Sunday, March 11, 2012

3.11 One year on...many years into the future

A specialist on Japan, it is incumbent on me to reflect on events in Japan today, one year since we all watched in awe as footage of that black wall of water spewed across our screens here in Australia--but spilled through the lives of people in Tohoku in ways that will take years to recover. 

In this week's tutorial for my course 'About Japan', we will take some time to discuss the events of a year ago and what has happened since. There is a lot to think about and I am particularly interested in gauging students' responses to such events. The students in the class have a range of interests in Japan--many have been there, many plan to go; some were there as the earthquake, tsunami and subsequent shutdown of the nuclear facility happened.

As with any such natural disasters it is always to watch from afar. One's first impulse is always to go and help but there is the worry of getting in the way and being more hindrance than help. We send money in the hope that it makes a small contribution. It's often not enough. 

Regular readers will know I have been travelling to Japan for about 25 years and studying the country for much longer. As the enormity of 3.11 unfolded, (in fact, I recall my mum rang to tell me, I'd been caught up with work) the welfare of students, friends and colleagues became important. I contacted a number of friends in Tokyo. It was a large shake, but not to the scale, they reassured me, of what was happening a little further north. Trains had stopped and there was a deal of confusion but they told me not to worry. Some friends I ended up ringing everyday more for their reassurance than mine, as it turned out. As one friend said, it was just important to hear a voice from another place just so a sense of normalcy prevailed. It took about three weeks for those conversations to return to 'normal' topics. But even when I visited in September last year, there remained a bit of an 'edge' to daily life. 

Of the hundreds of poignant stories which were told, one that stays in my mind is the parent who retold of the evacuation of the school his children attended. After the earthquake, all the children moved to the school oval in an orderly manner, as they had been drilled to do...momentarily, they were safe. The tsunami hit the playground, they were gone. Even now, the image wrenches an emotional response as I write.

Natural disasters we can kind of accept, eventually. But 3.11 of course now means 'Fukushima' and the problems of nuclear power. Concerns about radiation now dominate the news. I follow several people on Twitter who make it their business to provide daily updates of radiation problems in the region; young mothers who agitate for the safety of their children; government leaders and bureaucrats who seek to reassure the general public. I see hundreds of tweets through my timeline each day of people seeking to make sense of this unfolding disaster.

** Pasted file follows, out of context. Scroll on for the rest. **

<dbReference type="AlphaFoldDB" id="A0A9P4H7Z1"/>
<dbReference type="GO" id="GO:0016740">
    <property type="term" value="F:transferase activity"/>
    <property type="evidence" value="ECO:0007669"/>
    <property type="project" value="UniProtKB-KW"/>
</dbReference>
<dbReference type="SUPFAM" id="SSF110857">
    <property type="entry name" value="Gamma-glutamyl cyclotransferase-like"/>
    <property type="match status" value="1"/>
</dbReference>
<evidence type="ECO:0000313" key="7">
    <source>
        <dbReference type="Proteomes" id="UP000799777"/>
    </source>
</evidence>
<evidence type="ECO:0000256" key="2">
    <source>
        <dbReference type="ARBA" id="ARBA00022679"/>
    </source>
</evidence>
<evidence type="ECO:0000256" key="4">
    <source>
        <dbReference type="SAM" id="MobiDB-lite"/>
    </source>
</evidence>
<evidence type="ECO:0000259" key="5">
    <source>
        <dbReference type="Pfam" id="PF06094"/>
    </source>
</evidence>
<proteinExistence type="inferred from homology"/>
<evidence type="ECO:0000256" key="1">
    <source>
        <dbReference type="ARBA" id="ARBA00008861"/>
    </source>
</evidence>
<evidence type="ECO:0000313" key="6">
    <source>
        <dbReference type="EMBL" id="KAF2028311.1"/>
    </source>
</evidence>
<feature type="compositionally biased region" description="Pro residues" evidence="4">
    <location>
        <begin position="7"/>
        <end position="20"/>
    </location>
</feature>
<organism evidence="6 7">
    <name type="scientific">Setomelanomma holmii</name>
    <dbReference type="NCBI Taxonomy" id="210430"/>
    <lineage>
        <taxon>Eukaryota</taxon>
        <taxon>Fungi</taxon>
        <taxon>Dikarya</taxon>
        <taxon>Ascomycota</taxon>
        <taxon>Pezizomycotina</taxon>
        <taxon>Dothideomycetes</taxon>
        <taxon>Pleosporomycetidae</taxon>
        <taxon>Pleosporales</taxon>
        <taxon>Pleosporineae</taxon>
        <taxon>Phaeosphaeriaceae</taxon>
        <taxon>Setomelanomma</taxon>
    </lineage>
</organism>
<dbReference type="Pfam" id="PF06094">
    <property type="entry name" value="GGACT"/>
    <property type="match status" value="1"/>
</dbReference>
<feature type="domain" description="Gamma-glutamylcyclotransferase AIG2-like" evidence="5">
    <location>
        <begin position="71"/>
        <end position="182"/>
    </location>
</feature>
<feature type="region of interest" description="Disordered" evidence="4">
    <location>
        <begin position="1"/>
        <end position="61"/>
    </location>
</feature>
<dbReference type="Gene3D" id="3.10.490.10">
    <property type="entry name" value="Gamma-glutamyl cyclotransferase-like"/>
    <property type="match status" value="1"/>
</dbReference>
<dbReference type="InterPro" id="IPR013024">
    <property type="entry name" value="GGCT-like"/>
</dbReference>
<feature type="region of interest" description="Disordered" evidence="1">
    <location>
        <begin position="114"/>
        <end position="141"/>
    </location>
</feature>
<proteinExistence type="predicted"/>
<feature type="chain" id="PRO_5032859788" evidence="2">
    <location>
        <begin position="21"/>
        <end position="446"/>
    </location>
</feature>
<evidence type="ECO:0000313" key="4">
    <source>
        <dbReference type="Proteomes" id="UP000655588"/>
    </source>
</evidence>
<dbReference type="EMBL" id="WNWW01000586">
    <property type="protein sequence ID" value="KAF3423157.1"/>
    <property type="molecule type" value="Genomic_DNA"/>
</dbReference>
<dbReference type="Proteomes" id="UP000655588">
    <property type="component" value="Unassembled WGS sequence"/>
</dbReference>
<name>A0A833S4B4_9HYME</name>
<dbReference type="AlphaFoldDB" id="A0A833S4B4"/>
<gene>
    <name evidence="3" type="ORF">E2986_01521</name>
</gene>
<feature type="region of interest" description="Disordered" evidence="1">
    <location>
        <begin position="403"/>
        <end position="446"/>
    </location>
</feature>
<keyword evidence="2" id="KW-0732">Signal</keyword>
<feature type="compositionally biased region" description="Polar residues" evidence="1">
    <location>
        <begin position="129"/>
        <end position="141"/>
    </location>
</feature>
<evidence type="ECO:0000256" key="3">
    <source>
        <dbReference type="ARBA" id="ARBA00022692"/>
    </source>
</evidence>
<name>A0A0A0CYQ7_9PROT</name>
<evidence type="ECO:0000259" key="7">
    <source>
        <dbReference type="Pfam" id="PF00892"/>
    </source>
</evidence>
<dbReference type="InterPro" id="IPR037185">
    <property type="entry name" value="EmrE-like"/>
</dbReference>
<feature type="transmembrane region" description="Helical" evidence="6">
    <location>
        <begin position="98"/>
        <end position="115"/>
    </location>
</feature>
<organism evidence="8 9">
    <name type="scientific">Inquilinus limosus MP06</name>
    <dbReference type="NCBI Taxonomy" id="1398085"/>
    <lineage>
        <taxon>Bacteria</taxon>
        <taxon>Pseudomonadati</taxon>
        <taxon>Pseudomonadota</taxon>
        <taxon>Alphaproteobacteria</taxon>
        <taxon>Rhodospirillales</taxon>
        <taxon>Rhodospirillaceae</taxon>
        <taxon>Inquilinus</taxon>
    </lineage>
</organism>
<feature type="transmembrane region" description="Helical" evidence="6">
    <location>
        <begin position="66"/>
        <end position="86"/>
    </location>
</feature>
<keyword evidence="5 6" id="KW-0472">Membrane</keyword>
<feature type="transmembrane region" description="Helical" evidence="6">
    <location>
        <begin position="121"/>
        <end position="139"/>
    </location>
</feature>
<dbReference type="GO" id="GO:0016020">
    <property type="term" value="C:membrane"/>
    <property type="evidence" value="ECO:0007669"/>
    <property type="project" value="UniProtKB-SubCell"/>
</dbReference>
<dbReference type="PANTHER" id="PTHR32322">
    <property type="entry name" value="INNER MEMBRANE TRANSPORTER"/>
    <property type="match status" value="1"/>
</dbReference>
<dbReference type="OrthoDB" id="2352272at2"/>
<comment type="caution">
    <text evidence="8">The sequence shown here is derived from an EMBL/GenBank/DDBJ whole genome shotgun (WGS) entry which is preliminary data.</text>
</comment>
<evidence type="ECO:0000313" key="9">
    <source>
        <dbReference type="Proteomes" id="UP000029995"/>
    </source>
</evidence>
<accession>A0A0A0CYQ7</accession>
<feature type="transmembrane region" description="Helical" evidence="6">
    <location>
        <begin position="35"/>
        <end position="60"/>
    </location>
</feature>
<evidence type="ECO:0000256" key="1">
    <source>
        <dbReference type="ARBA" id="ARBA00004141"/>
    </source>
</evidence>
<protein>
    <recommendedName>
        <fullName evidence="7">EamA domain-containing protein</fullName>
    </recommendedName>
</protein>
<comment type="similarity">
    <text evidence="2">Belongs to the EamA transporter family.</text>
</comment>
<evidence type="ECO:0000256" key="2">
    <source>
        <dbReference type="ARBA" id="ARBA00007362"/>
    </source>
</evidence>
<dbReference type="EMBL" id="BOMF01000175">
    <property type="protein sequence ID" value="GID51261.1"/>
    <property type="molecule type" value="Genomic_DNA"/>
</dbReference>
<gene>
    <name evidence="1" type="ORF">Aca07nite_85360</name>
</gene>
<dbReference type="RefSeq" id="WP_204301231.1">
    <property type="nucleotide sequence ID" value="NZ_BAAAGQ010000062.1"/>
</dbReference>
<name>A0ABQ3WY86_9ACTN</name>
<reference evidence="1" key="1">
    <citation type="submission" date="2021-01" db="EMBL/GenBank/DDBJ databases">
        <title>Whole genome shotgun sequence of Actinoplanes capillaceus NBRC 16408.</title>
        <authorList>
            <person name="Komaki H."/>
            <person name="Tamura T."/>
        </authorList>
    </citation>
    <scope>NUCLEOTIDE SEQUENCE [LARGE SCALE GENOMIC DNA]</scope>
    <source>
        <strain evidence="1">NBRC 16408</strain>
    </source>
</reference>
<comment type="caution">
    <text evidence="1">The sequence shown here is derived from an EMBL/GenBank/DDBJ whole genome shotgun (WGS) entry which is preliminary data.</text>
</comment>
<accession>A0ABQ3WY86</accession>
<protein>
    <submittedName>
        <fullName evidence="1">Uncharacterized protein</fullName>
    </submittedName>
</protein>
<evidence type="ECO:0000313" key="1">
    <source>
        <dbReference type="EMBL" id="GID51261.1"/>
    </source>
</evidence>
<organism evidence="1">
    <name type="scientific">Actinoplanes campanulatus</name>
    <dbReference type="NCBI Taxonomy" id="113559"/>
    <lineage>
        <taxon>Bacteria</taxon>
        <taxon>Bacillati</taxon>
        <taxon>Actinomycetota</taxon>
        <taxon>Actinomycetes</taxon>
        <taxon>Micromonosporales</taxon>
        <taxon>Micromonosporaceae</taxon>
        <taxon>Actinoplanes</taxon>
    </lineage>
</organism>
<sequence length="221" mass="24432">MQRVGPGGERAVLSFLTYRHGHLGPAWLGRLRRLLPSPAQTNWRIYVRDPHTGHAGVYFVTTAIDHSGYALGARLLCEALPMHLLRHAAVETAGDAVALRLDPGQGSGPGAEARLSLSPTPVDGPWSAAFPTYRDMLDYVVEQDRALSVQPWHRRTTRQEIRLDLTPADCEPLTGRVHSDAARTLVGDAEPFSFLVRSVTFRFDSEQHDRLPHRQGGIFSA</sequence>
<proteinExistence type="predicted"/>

In Hiroshima, there is a monument to remind us of our wartime folly where atomic weapons are concerned. I first visited there in the 1980s. Indeed, Hiroshima, the whole town, is such a monument. It is fair to say that the Peace Park and the museum do a powerful job in making you think about the futility of war--the children's clothes, the stopped clocks, the shadow of the man who was sitting on the stairs at the time of the blast...yes, the 'shadow'... The annual commemoration of Hiroshima and Nagasaki is always accompanied by a roll call of those who died during the year, they are added to the list of 'hibakusha', victims of the atomic bombs. 

In August 2010, I had the temerity to reflect that, so many decades after the war, the list of names to be added might begin to diminish. But now Japan has another list: the thousands who died, the thousands who remain missing and now the thousands, perhaps, into the future for whom this disaster shall continue to bear its scars. Parents are worried for their children. People fear the unknown with the extent of radiation--how much? For how long? What of the future? Political leaders seem to equivocate when it comes to appropriate responses. The polity finds itself in flux, still, and again, and still...

I've never had any regrets about encountering Japan all those years ago, and pursuing my interests to the extent that I feel more than comfortable living and visiting there. I laugh with Japanese friends, I cry with them; we make jokes, we can be serious. Many of them believe, that despite everything, we can make the world a better place. And, one day, we will. 

I dedicate today's post to my friends in Japan, to those in Tohoku I encountered in my many travels through the region over the years and to those many, many people, volunteers and professionals, who have worked and kept us informed over the last year. You will have seen and heard things that shouldn't have been so, but thank you.